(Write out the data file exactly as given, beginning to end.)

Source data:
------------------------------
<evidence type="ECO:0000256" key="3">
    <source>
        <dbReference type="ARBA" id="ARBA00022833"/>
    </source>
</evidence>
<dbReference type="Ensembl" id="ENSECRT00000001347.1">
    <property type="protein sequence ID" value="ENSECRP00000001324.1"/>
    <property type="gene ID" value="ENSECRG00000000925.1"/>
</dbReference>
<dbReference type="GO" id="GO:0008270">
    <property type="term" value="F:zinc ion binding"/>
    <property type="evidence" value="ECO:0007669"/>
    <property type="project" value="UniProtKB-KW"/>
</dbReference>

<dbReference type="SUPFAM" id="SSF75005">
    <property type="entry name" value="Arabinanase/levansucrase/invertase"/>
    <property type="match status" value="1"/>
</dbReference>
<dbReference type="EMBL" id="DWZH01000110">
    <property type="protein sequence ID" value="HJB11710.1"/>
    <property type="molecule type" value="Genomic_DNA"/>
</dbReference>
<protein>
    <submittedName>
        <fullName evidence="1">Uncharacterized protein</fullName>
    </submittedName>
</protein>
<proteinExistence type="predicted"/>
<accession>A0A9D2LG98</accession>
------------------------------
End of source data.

<evidence type="ECO:0000256" key="3">
    <source>
        <dbReference type="ARBA" id="ARBA00022833"/>
    </source>
</evidence>
<dbReference type="Ensembl" id="ENSECRT00000001347.1">
    <property type="protein sequence ID" value="ENSECRP00000001324.1"/>
    <property type="gene ID" value="ENSECRG00000000925.1"/>
</dbReference>
<dbReference type="GO" id="GO:0008270">
    <property type="term" value="F:zinc ion binding"/>
    <property type="evidence" value="ECO:0007669"/>
    <property type="project" value="UniProtKB-KW"/>
</dbReference>

<dbReference type="SUPFAM" id="SSF75005">
    <property type="entry name" value="Arabinanase/levansucrase/invertase"/>
    <property type="match status" value="1"/>
</dbReference>
<dbReference type="EMBL" id="DWZH01000110">
    <property type="protein sequence ID" value="HJB11710.1"/>
    <property type="molecule type" value="Genomic_DNA"/>
</dbReference>
<protein>
    <submittedName>
        <fullName evidence="1">Uncharacterized protein</fullName>
    </submittedName>
</protein>
<proteinExistence type="predicted"/>
<accession>A0A9D2LG98</accession>